Slip-and-Fall Law
By: Brian M. Webb [email protected]
 

Greetings Readers:
 
Well wishes to everyone affected by the current health crisis. 
 
If there is a silver lining to everything that is going on, the quarantine situation has allowed me to spend a tremendous amount of time with my incredibly energetic eight-month-old daughter.  Good news – she is very mobile.  Bad news – she is very mobile.  She has gone from only crawling a few inches at the time of last month’s issue to now being in consideration for the 20-yard dash in the Baby Olympics (if such a thing exists).  Being able to spend more time with her during this time has helped me not only become a better father, but also has prevented me from getting too much cabin fever!  How long that lasts may very well depend on how fast my daughter ultimately becomes.
 
While the New York Civil Court System has grounded to a halt, there have been some recent decisions out of the Appellate Courts that are worth noting in my column.  Two in specific jump out.  First, there is a case from the First Department that deals with the application of the Espinal doctrine to a situation where a nurse was attacked by one of her patients.  The Court, following a detailed recap of the Espinal standard, determined that the security company hired by the facility did in fact owe the nurse a legal duty to protect her.  The next case is out of the Fourth Department and deals with the “storm in progress” doctrine, specifically in terms of the evidence necessary to meet one’s burden when trying to successfully use that defense.  Anyone familiar with the geography of Western New York would likely think that the weather in Albion would be identical to the weather in the Village of Medina, however, the Appellate Court saw it differently.
 
Again, best wishes that everyone is getting through everything as smoothly as practical.  Stay well!

 
April 2, 2020              Kuti v. Sera Security Services
Appellate Division, First Department
First Department affirms trial court’s denial of defendant’s summary judgment motion on the grounds that there is an issue of fact as to whether or not defendant, a security company, owed plaintiff a duty to protect her from attacks by patients at a healthcare facility.
 
Plaintiff, a nurse, was injured when she was attacked by a patient at the facility where she worked.  She brought suit against, among others, the company that was hired by the facility to provide security thereat.  The defendant moved for summary judgment arguing that, as plaintiff was not a party to the contract between the security company and the facility, the security company could not be liable to plaintiff because it did not owe her a duty in the first place.
 
In reaching their decision to affirm the lower court’s denial of defendant’s motion, the First Department performs a thorough analysis of the facts of the case through the framework of the Espinal doctrine.  The Court determined that issues of fact existed as to whether or not the language of security contract created a situation where the company had entirely displaced the facility’s duty to maintain a safe premises, one of the Espinal conditions to imposing a duty.  The contract at issue referenced the company’s obligation to “provide security services . . . which will ensure the safety and security of the facility” for 24 hours per day and 7 days a week.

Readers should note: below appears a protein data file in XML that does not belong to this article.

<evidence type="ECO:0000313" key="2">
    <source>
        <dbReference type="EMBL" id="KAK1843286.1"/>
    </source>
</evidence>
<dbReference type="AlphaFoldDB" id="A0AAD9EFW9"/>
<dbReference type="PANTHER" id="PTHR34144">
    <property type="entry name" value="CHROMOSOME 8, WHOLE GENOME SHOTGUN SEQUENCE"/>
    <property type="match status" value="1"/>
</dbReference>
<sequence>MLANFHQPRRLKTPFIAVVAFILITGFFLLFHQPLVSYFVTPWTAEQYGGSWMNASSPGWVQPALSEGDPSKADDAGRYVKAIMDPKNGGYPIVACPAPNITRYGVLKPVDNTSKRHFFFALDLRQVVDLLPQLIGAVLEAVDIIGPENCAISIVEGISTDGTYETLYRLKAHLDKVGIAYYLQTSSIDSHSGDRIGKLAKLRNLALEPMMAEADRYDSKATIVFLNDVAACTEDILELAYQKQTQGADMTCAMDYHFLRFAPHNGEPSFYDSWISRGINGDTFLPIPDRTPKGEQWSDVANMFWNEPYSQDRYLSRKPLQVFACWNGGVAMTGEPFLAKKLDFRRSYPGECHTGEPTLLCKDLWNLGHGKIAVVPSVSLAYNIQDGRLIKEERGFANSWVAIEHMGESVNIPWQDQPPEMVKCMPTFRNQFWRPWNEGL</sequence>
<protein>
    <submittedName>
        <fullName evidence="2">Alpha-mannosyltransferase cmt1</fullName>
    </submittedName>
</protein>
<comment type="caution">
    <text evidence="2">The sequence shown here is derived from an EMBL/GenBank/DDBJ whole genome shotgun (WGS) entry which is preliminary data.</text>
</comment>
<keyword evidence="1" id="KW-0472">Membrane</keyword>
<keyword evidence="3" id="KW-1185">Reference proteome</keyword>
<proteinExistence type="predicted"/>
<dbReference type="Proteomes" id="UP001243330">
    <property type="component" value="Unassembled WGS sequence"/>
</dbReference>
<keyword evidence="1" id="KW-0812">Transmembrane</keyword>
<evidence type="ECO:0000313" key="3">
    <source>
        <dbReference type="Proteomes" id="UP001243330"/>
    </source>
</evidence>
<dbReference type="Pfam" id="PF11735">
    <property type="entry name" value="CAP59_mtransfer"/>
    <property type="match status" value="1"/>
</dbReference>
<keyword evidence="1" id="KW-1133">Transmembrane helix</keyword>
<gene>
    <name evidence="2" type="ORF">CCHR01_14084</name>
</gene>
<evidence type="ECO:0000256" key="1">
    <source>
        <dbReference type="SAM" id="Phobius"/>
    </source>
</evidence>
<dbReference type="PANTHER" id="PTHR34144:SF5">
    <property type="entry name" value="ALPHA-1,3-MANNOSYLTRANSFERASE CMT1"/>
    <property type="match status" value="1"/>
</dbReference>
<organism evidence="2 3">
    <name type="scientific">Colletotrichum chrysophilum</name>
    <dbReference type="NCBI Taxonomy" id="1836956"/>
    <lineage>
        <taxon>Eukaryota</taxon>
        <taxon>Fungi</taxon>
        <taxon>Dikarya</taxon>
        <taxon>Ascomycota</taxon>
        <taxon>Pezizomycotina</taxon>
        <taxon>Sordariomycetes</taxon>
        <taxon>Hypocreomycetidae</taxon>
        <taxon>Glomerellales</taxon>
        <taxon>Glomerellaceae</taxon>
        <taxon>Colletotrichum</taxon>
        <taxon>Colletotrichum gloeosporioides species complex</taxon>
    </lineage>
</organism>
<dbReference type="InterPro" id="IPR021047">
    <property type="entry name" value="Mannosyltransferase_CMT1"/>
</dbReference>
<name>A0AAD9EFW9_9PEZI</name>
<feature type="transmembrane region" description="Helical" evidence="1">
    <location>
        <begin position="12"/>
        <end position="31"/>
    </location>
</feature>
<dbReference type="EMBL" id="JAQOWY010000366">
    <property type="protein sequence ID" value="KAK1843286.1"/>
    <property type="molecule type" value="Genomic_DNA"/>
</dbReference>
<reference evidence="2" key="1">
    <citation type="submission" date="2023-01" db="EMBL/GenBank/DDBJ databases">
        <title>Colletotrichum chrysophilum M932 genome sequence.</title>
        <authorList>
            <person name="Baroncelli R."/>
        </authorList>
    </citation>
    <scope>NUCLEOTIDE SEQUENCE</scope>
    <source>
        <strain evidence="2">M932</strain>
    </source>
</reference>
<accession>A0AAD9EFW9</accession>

Additionally, as the description of services within the contract was sufficiently ambiguous, the Court looked to extrinsic evidence and found that the security guards routinely intervened to stop “fights” and other “altercations” at the facility and that such conduct suggested that the security company had entirely displaced the facility’s obligation to do the same.  The contract’s provisions that all of the company’s guard be trained to “handle emotionally disturbed individuals” and be trained in “arrest procedures” allowed the Court to find that it was completely foreseeable that the company was obliged to protect people from exactly the type of incident that was at the center of this case.
 
 
March 20, 2020                      Taylor v. Kwik Fill – Red Apple
Appellate Division, Fourth Department
Fourth Department affirms trial court’s denial of defendant’s “storm-in-progress” motion for summary judgment due to the lack of sufficient evidence concerning the weather condition.
 
Plaintiff was injured when she slipped and fell in a snowy parking lot in the Village of Medina, New York.  She brought suit against the owner of the property on the grounds that the defendant breach its duty to maintain its property in a reasonably safe condition.  The defendant moved for summary judgment arguing that its duty to maintain the premises was superseded by the fact that there was a “storm in progress” at the time.
 
In support of its motion, defendant relied on an affidavit from a meteorologist who reviewed weather data from Buffalo, Rochester, Niagara Falls, Lyndonville, Albion and Lockport, New York but not the village of Medina itself.  For readers not familiar with the general Western New York area, all of those municipalities essentially surround Medina, with Albion and Lyndonville specifically being only about 10 miles away.  Based on that data, defendant’s expert stated with reasonably certainly that it must have been precipitating in Medina at the time.  Plaintiff’s expert opined that there was no way to be certain as to the conditions in Medina without actual data from the Village itself.
 
The Fourth Department agreed with the lower court’s that defendant’s submission was inadequate to entitle it to summary judgment on this issue.  The Court noted that, given the lack of data from Medina itself, the defendant’s submission lacked the necessary evidentiary foundation to support the conclusion that it was precipitating in Medina at the relevant times.